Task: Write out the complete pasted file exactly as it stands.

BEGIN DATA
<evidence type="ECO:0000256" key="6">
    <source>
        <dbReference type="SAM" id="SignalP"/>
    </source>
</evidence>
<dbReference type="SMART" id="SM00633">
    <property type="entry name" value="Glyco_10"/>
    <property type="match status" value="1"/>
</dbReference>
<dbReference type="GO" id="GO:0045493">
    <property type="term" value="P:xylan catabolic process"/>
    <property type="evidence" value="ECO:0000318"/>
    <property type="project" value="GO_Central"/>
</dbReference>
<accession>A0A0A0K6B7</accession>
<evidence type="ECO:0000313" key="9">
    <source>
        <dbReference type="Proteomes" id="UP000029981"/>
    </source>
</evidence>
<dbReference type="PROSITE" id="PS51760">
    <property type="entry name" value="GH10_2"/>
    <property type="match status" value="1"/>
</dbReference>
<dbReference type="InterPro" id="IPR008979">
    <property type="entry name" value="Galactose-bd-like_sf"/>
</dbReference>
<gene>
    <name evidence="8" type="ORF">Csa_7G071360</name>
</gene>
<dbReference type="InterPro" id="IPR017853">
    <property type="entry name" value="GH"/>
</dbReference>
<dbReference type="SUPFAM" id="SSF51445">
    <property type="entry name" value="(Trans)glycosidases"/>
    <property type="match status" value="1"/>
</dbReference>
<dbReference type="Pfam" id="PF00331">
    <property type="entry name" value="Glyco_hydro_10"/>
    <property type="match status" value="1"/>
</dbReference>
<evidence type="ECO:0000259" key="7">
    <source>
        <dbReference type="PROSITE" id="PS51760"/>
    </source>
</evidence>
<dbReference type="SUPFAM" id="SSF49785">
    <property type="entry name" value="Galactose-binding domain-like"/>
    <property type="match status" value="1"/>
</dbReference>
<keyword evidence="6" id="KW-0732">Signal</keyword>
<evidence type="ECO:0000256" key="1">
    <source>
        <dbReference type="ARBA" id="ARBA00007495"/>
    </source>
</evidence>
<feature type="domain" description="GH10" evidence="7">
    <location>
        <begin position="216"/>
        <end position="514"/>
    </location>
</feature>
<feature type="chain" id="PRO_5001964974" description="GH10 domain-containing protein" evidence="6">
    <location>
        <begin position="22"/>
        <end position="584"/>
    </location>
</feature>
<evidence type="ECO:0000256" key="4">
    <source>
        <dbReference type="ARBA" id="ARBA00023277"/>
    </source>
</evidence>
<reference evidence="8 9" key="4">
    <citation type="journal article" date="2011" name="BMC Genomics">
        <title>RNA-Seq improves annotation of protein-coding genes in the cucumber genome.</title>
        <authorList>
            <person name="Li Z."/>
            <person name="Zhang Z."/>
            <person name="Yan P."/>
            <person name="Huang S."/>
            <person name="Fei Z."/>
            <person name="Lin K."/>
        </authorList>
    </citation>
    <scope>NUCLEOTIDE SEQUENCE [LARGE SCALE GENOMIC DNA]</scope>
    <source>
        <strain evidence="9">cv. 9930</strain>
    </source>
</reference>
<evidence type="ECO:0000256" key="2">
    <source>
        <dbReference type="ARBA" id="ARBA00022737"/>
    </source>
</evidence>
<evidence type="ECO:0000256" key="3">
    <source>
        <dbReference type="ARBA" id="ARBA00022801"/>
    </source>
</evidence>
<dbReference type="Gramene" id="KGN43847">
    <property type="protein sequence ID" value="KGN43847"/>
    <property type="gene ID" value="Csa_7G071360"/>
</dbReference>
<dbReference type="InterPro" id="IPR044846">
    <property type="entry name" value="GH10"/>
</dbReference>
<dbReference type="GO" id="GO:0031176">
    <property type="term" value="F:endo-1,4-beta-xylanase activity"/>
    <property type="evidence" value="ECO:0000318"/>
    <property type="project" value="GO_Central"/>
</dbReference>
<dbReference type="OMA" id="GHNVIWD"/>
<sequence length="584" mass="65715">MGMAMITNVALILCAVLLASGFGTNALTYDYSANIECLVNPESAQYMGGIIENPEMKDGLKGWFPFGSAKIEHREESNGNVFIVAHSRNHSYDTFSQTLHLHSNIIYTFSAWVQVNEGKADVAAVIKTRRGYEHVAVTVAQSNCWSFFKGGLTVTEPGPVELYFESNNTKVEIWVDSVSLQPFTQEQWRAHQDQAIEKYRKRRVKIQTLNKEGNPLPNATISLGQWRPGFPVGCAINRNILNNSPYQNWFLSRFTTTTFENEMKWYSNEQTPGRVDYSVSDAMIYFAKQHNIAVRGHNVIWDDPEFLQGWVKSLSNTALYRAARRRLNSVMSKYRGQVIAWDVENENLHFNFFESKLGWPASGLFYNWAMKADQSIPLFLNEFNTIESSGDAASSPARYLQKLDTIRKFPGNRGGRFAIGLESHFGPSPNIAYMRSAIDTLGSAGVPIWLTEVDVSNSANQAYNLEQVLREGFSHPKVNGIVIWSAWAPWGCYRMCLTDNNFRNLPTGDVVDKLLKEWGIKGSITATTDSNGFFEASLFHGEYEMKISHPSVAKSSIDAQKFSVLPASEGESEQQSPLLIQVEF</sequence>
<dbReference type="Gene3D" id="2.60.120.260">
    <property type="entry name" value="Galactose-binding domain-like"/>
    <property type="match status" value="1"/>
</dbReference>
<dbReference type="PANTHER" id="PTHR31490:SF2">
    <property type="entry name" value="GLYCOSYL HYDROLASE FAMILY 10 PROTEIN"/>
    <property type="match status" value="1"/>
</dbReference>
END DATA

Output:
<evidence type="ECO:0000256" key="6">
    <source>
        <dbReference type="SAM" id="SignalP"/>
    </source>
</evidence>
<dbReference type="SMART" id="SM00633">
    <property type="entry name" value="Glyco_10"/>
    <property type="match status" value="1"/>
</dbReference>
<dbReference type="GO" id="GO:0045493">
    <property type="term" value="P:xylan catabolic process"/>
    <property type="evidence" value="ECO:0000318"/>
    <property type="project" value="GO_Central"/>
</dbReference>
<accession>A0A0A0K6B7</accession>
<evidence type="ECO:0000313" key="9">
    <source>
        <dbReference type="Proteomes" id="UP000029981"/>
    </source>
</evidence>
<dbReference type="PROSITE" id="PS51760">
    <property type="entry name" value="GH10_2"/>
    <property type="match status" value="1"/>
</dbReference>
<dbReference type="InterPro" id="IPR008979">
    <property type="entry name" value="Galactose-bd-like_sf"/>
</dbReference>
<gene>
    <name evidence="8" type="ORF">Csa_7G071360</name>
</gene>
<dbReference type="InterPro" id="IPR017853">
    <property type="entry name" value="GH"/>
</dbReference>
<dbReference type="SUPFAM" id="SSF51445">
    <property type="entry name" value="(Trans)glycosidases"/>
    <property type="match status" value="1"/>
</dbReference>
<dbReference type="Pfam" id="PF00331">
    <property type="entry name" value="Glyco_hydro_10"/>
    <property type="match status" value="1"/>
</dbReference>
<evidence type="ECO:0000259" key="7">
    <source>
        <dbReference type="PROSITE" id="PS51760"/>
    </source>
</evidence>
<dbReference type="SUPFAM" id="SSF49785">
    <property type="entry name" value="Galactose-binding domain-like"/>
    <property type="match status" value="1"/>
</dbReference>
<keyword evidence="6" id="KW-0732">Signal</keyword>
<evidence type="ECO:0000256" key="1">
    <source>
        <dbReference type="ARBA" id="ARBA00007495"/>
    </source>
</evidence>
<feature type="domain" description="GH10" evidence="7">
    <location>
        <begin position="216"/>
        <end position="514"/>
    </location>
</feature>
<feature type="chain" id="PRO_5001964974" description="GH10 domain-containing protein" evidence="6">
    <location>
        <begin position="22"/>
        <end position="584"/>
    </location>
</feature>
<evidence type="ECO:0000256" key="4">
    <source>
        <dbReference type="ARBA" id="ARBA00023277"/>
    </source>
</evidence>
<reference evidence="8 9" key="4">
    <citation type="journal article" date="2011" name="BMC Genomics">
        <title>RNA-Seq improves annotation of protein-coding genes in the cucumber genome.</title>
        <authorList>
            <person name="Li Z."/>
            <person name="Zhang Z."/>
            <person name="Yan P."/>
            <person name="Huang S."/>
            <person name="Fei Z."/>
            <person name="Lin K."/>
        </authorList>
    </citation>
    <scope>NUCLEOTIDE SEQUENCE [LARGE SCALE GENOMIC DNA]</scope>
    <source>
        <strain evidence="9">cv. 9930</strain>
    </source>
</reference>
<evidence type="ECO:0000256" key="2">
    <source>
        <dbReference type="ARBA" id="ARBA00022737"/>
    </source>
</evidence>
<evidence type="ECO:0000256" key="3">
    <source>
        <dbReference type="ARBA" id="ARBA00022801"/>
    </source>
</evidence>
<dbReference type="Gramene" id="KGN43847">
    <property type="protein sequence ID" value="KGN43847"/>
    <property type="gene ID" value="Csa_7G071360"/>
</dbReference>
<dbReference type="InterPro" id="IPR044846">
    <property type="entry name" value="GH10"/>
</dbReference>
<dbReference type="GO" id="GO:0031176">
    <property type="term" value="F:endo-1,4-beta-xylanase activity"/>
    <property type="evidence" value="ECO:0000318"/>
    <property type="project" value="GO_Central"/>
</dbReference>
<dbReference type="OMA" id="GHNVIWD"/>
<sequence length="584" mass="65715">MGMAMITNVALILCAVLLASGFGTNALTYDYSANIECLVNPESAQYMGGIIENPEMKDGLKGWFPFGSAKIEHREESNGNVFIVAHSRNHSYDTFSQTLHLHSNIIYTFSAWVQVNEGKADVAAVIKTRRGYEHVAVTVAQSNCWSFFKGGLTVTEPGPVELYFESNNTKVEIWVDSVSLQPFTQEQWRAHQDQAIEKYRKRRVKIQTLNKEGNPLPNATISLGQWRPGFPVGCAINRNILNNSPYQNWFLSRFTTTTFENEMKWYSNEQTPGRVDYSVSDAMIYFAKQHNIAVRGHNVIWDDPEFLQGWVKSLSNTALYRAARRRLNSVMSKYRGQVIAWDVENENLHFNFFESKLGWPASGLFYNWAMKADQSIPLFLNEFNTIESSGDAASSPARYLQKLDTIRKFPGNRGGRFAIGLESHFGPSPNIAYMRSAIDTLGSAGVPIWLTEVDVSNSANQAYNLEQVLREGFSHPKVNGIVIWSAWAPWGCYRMCLTDNNFRNLPTGDVVDKLLKEWGIKGSITATTDSNGFFEASLFHGEYEMKISHPSVAKSSIDAQKFSVLPASEGESEQQSPLLIQVEF</sequence>
<dbReference type="Gene3D" id="2.60.120.260">
    <property type="entry name" value="Galactose-binding domain-like"/>
    <property type="match status" value="1"/>
</dbReference>
<dbReference type="PANTHER" id="PTHR31490:SF2">
    <property type="entry name" value="GLYCOSYL HYDROLASE FAMILY 10 PROTEIN"/>
    <property type="match status" value="1"/>
</dbReference>